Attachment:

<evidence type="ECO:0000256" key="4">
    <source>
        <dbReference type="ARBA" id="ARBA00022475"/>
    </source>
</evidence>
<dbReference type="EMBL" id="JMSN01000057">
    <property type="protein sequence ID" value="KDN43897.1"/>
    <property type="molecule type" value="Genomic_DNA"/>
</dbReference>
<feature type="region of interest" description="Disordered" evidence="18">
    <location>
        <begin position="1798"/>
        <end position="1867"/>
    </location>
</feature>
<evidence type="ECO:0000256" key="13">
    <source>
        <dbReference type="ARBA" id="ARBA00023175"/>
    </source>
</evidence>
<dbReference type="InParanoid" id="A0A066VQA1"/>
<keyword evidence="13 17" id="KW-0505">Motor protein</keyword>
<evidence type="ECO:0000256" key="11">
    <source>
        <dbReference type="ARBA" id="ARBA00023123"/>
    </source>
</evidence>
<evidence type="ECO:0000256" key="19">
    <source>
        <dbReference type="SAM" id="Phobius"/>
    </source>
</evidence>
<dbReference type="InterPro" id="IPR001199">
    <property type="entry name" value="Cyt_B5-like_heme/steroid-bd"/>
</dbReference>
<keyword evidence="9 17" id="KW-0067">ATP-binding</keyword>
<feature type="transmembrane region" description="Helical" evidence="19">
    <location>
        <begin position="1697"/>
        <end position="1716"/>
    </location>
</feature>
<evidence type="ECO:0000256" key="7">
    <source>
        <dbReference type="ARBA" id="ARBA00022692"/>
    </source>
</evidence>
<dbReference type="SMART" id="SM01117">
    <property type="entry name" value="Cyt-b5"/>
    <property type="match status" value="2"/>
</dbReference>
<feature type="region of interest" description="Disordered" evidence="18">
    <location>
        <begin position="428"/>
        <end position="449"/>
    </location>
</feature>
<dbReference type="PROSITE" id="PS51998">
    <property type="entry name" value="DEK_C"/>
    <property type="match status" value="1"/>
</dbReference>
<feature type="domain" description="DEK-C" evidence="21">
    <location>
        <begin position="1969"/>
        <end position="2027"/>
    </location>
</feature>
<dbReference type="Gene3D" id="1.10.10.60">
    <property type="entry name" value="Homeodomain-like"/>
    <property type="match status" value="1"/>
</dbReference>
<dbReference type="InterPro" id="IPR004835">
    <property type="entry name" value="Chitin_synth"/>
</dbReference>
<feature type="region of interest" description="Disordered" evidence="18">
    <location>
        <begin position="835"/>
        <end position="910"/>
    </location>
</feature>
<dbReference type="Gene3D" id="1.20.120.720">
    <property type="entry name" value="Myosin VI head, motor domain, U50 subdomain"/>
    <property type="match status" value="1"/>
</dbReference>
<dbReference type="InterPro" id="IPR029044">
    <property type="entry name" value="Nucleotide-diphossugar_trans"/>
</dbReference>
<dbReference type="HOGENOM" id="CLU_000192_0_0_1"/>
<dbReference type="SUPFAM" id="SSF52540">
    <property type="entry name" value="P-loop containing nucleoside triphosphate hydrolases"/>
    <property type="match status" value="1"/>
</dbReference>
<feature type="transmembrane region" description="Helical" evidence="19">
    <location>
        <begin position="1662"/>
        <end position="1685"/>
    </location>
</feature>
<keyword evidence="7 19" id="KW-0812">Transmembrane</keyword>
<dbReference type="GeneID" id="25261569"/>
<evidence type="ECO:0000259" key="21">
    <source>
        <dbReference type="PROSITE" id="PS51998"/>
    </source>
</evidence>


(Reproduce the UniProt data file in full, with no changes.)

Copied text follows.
<evidence type="ECO:0000256" key="4">
    <source>
        <dbReference type="ARBA" id="ARBA00022475"/>
    </source>
</evidence>
<dbReference type="EMBL" id="JMSN01000057">
    <property type="protein sequence ID" value="KDN43897.1"/>
    <property type="molecule type" value="Genomic_DNA"/>
</dbReference>
<feature type="region of interest" description="Disordered" evidence="18">
    <location>
        <begin position="1798"/>
        <end position="1867"/>
    </location>
</feature>
<evidence type="ECO:0000256" key="13">
    <source>
        <dbReference type="ARBA" id="ARBA00023175"/>
    </source>
</evidence>
<dbReference type="InParanoid" id="A0A066VQA1"/>
<keyword evidence="13 17" id="KW-0505">Motor protein</keyword>
<evidence type="ECO:0000256" key="11">
    <source>
        <dbReference type="ARBA" id="ARBA00023123"/>
    </source>
</evidence>
<evidence type="ECO:0000256" key="19">
    <source>
        <dbReference type="SAM" id="Phobius"/>
    </source>
</evidence>
<dbReference type="InterPro" id="IPR001199">
    <property type="entry name" value="Cyt_B5-like_heme/steroid-bd"/>
</dbReference>
<keyword evidence="9 17" id="KW-0067">ATP-binding</keyword>
<feature type="transmembrane region" description="Helical" evidence="19">
    <location>
        <begin position="1697"/>
        <end position="1716"/>
    </location>
</feature>
<evidence type="ECO:0000256" key="7">
    <source>
        <dbReference type="ARBA" id="ARBA00022692"/>
    </source>
</evidence>
<dbReference type="SMART" id="SM01117">
    <property type="entry name" value="Cyt-b5"/>
    <property type="match status" value="2"/>
</dbReference>
<feature type="region of interest" description="Disordered" evidence="18">
    <location>
        <begin position="428"/>
        <end position="449"/>
    </location>
</feature>
<dbReference type="PROSITE" id="PS51998">
    <property type="entry name" value="DEK_C"/>
    <property type="match status" value="1"/>
</dbReference>
<feature type="domain" description="DEK-C" evidence="21">
    <location>
        <begin position="1969"/>
        <end position="2027"/>
    </location>
</feature>
<dbReference type="Gene3D" id="1.10.10.60">
    <property type="entry name" value="Homeodomain-like"/>
    <property type="match status" value="1"/>
</dbReference>
<dbReference type="InterPro" id="IPR004835">
    <property type="entry name" value="Chitin_synth"/>
</dbReference>
<feature type="region of interest" description="Disordered" evidence="18">
    <location>
        <begin position="835"/>
        <end position="910"/>
    </location>
</feature>
<dbReference type="Gene3D" id="1.20.120.720">
    <property type="entry name" value="Myosin VI head, motor domain, U50 subdomain"/>
    <property type="match status" value="1"/>
</dbReference>
<dbReference type="InterPro" id="IPR029044">
    <property type="entry name" value="Nucleotide-diphossugar_trans"/>
</dbReference>
<dbReference type="HOGENOM" id="CLU_000192_0_0_1"/>
<dbReference type="SUPFAM" id="SSF52540">
    <property type="entry name" value="P-loop containing nucleoside triphosphate hydrolases"/>
    <property type="match status" value="1"/>
</dbReference>
<feature type="transmembrane region" description="Helical" evidence="19">
    <location>
        <begin position="1662"/>
        <end position="1685"/>
    </location>
</feature>
<keyword evidence="7 19" id="KW-0812">Transmembrane</keyword>
<dbReference type="GeneID" id="25261569"/>
<evidence type="ECO:0000259" key="21">
    <source>
        <dbReference type="PROSITE" id="PS51998"/>
    </source>
</evidence>